“A moment’s insight is sometimes worth a life’s experience.” — Oliver Wendell Holmes.
How do you react to overwhelming problems? Perhaps looking at a Russian composer’s life story, or the courage of a character in a local author’s novel, will provide new insight about rising above circumstances.
Piano Festival today in Anniston
In the Foothills Piano Festival recital by Argentina-born Marcelo Lian, the program highlights two famous composers who were victorious in their creativity in spite of the odds.
The recital will be at First United Methodist Church in Anniston at 3 p.m. today.
Lian will perform Sonata No. 18, Op. 31 No.3 by Ludwig Beethoven and “Pictures at an Exhibition” by Russian musical pioneer Modest Mussorgsky.
Beethoven composed some of his finest music after his hearing loss.
Mussorgsky, who never had the leisure to dedicate himself entirely to music, was living a life of loneliness, disappointment and poverty by age 35. Yet he never lost faith as a composer.
In early life, Mussorgsky was an officer in the guards in Russia and later entered the civil service. Known for the element of realism in music, he described his art as “one that should illuminate the life of many.”
The various sections in “Pictures,” written in 1874, are melodious descriptions of 10 paintings by Mussorgsky’s artist and architect friend, Victor Hartmann. He depicts “Gnome,” a deformed little creature, with hesitant rhythms; “The Old Castle” with the sound of bassoon, saxophone and strings; “Tuileries,” the famous Paris garden, along with children playing; and finally, a majestic ending with “The Gate at Kiev.”
Lian has been a prize-winner in several piano competitions as well as a recipient of scholarships in Argentina and the United States.
His appearances in solo recitals include presentations in California playing on Vladimir Horowitz’ legendary piano, and a Carnegie Hall debut in 1998.
In 2013, the pianist earned his doctoral degree in piano at the University of Nebraska-Lincoln.
In addition, he founded Pianists of the Americas, a new festival in Portland, Ore.
Upcoming engagements include chamber music performances in Lincoln as well as master classes in Paris.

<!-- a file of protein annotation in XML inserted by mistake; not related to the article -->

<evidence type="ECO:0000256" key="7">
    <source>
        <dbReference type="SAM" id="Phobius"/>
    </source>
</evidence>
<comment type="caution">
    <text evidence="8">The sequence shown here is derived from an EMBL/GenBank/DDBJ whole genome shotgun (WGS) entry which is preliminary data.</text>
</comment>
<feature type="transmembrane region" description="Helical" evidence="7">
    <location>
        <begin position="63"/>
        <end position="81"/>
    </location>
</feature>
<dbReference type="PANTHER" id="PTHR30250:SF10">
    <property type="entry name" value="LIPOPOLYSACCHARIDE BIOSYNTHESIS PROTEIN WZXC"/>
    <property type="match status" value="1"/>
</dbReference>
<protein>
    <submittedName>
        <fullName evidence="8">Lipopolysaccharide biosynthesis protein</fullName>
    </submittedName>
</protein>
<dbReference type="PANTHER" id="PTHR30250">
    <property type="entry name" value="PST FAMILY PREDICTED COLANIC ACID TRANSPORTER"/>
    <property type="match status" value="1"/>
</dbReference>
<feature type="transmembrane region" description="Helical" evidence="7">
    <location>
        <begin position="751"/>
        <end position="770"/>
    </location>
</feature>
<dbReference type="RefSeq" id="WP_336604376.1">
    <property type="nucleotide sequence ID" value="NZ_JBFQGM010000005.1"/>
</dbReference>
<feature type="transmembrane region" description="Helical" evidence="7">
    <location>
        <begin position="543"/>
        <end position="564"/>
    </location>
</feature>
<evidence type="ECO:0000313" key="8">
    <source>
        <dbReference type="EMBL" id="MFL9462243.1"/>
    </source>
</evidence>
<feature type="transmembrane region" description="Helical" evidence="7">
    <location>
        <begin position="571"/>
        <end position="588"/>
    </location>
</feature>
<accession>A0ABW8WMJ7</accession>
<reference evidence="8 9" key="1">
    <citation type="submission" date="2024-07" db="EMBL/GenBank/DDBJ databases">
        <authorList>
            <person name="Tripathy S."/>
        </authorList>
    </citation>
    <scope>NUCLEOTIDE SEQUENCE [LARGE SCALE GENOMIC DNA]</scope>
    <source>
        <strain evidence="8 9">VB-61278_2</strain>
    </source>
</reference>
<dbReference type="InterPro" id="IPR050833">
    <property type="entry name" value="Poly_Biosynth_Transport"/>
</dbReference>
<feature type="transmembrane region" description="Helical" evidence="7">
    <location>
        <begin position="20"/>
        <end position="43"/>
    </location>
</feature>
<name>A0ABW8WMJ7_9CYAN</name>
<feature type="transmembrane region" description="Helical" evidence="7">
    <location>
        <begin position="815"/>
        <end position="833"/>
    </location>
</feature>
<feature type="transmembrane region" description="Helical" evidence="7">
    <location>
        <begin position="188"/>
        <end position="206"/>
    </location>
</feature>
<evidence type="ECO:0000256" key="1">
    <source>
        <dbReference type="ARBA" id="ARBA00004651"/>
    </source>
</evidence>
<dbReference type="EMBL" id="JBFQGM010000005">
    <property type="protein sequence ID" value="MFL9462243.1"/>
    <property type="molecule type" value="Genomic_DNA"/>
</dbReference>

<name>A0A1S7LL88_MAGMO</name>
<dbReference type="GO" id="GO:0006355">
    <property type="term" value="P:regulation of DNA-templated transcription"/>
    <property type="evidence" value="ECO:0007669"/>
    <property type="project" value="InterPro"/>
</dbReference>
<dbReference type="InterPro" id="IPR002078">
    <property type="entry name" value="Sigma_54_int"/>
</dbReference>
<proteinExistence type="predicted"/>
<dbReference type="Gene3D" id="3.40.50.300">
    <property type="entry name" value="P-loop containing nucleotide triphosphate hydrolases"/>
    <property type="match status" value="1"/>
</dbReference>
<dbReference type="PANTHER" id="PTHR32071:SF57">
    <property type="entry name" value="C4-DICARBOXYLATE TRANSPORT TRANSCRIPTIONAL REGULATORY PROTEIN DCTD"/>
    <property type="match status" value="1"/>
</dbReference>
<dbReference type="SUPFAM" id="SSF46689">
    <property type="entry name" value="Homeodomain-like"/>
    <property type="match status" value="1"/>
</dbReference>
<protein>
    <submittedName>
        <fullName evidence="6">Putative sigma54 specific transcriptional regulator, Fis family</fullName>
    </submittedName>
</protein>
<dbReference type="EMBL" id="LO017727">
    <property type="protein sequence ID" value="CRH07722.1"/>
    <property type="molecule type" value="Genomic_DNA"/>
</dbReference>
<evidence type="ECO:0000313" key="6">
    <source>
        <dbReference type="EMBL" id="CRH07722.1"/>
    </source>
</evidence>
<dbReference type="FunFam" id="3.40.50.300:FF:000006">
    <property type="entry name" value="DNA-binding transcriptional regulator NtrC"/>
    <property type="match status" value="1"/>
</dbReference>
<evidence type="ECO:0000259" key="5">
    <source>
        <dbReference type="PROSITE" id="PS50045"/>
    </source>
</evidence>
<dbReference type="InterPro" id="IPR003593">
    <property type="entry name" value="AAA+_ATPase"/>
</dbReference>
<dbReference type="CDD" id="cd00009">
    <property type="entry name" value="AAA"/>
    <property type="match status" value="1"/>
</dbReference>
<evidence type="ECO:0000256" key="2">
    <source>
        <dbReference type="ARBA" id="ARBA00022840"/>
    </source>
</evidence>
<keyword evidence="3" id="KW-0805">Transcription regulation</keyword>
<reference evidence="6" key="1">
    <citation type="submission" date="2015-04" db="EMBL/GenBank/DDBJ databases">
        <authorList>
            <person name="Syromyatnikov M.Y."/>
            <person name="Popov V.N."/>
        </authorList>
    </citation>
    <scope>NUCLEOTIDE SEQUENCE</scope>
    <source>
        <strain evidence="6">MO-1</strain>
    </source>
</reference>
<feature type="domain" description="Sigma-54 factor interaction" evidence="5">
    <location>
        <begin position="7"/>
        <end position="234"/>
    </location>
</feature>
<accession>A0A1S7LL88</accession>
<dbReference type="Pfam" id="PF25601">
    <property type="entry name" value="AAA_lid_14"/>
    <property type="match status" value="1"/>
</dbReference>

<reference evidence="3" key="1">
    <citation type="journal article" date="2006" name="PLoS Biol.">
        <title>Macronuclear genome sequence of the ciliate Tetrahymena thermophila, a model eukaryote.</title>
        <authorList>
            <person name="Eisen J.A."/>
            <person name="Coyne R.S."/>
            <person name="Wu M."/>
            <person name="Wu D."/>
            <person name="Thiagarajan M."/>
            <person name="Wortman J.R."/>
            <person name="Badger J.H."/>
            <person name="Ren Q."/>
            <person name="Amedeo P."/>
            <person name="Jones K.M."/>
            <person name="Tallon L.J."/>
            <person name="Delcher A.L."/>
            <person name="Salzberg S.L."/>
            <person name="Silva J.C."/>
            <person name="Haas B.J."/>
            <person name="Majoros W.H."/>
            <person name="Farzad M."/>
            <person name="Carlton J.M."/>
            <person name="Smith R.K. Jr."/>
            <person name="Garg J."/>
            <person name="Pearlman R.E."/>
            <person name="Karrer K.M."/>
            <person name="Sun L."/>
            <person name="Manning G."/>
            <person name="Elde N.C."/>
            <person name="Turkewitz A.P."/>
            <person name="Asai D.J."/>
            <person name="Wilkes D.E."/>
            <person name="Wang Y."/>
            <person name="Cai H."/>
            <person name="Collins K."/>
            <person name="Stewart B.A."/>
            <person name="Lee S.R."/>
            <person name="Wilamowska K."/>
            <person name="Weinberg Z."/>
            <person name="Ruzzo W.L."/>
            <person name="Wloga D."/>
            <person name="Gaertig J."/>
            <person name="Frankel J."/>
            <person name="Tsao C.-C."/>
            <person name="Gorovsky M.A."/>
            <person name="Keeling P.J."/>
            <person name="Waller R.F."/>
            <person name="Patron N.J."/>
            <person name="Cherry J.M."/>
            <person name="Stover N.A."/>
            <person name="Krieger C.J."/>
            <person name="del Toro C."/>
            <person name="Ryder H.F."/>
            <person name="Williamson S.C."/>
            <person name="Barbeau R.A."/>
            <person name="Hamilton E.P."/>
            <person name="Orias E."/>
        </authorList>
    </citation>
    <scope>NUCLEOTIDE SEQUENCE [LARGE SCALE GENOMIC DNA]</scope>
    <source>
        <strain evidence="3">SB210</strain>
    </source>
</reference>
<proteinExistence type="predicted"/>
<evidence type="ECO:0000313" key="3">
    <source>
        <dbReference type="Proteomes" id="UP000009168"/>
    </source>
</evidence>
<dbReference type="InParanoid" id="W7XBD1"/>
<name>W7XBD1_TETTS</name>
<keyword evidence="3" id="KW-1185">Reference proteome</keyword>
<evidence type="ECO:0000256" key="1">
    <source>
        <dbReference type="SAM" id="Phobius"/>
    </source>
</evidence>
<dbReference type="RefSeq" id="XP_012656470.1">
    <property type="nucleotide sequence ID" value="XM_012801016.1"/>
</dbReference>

Anniston author pens suspense novel
The haunting question keeps returning in “When Evil Comes Knockin’,” a novel by Anniston author Louise Kilgore. But there’s no answer.
When Kate arrives for a visit at her Aunt Sarah’s house in New York State, she finds only an empty dwelling. This seems strange: Both women were so excited that they’d get together again.
Days go by with no news of Sarah. Her friends on the isolated mountain don’t know where she is. But they know she is passionate about exploring caves, and often roams the twisted paths for new discoveries.
Emma, a friend who recently traveled with her to Canada, offers the only clue: Sarah met someone on their trip who talked about a cave on North Ridge there on Watawcha Mountain, adding what he knew about the legend behind it. It was information that greatly interested her.
After Sarah is declared missing, the sheriff directs a search. Sarah is not found, which is not surprising since the mountain has a reputation for people disappearing from its caverns and waters. Kate fears that her aunt has come up against something evil, a force Kate knows well from personal experience. But for now she is focused on searching for Sarah until she is found.
“The book is about the fight between good and evil,” Kilgore said. “Evil’s all around us and it’s possible to rise above it. But you have to fight, and win.”
Kilgore moved to Anniston in 1968 from Corning, N.Y. (Kilgore’s sister lived here at that time.) She worked with the Girl Scouts of Cottaquilla Council, taught first grade at Friendship Private School and worked in accounts receivable at Berman-Gayle’s department store.
The reason she loves to write finds explanation in her earliest years when the family lived in the coal mining town of Antrim, Pa. “We lived on a very isolated mountain,” she said. “My mother taught school but there wasn’t much money in the family. We didn’t have books at home to read. So, I made my own world by writing my own stories.”
Later, after various magazines published her articles, she was on her way to serious writing.
Here are a few characters that Kate meets on the mountain:
Julie, the tequila-drinking friend who lives in a large Gothic house. Her family built the nearby town called Hidden Corners in the 1800s.
Zabe, the caretaker for Julie’s house. He abuses his wife, Martha, and daughter, Birdie.
Nicota, an old Native American man who shares many legends.
Marianne and Les, Sarah’s closest friends, who play a large role in finding her.
The novel may be purchased at Amazon. According to Kilgore, a book signing is possible this spring. This column will keep readers updated on this event.
Historic marker dedicated today
St. Luke’s Episcopal Church in Jacksonville is erecting a marker that recognizes its place in the Alabama Register of Landmarks & Heritage.
It will stand near the corner of Church and Ladiga streets and will be dedicated today between 1-1:30 p.m. Everyone is invited.
St. Luke’s was placed on the Register in 1976. St. Luke’s is the oldest church building in Jacksonville and the second oldest in Calhoun County.
The parish was founded on June 30, 1844, by John D. and Anna Maria Hoke, and came to include some prominent local families such as the Hokes, Forneys and Abernathys.
The church was designed by Richard Upjohn, architect of Trinity Church of New York City and founder of the American Institute of Architects, and taken from his 1852 pattern book, “Upjohn’s Rural Architecture.”
Hervey Folsom writes about the local arts scene every Sunday. Contact her at email@example.com.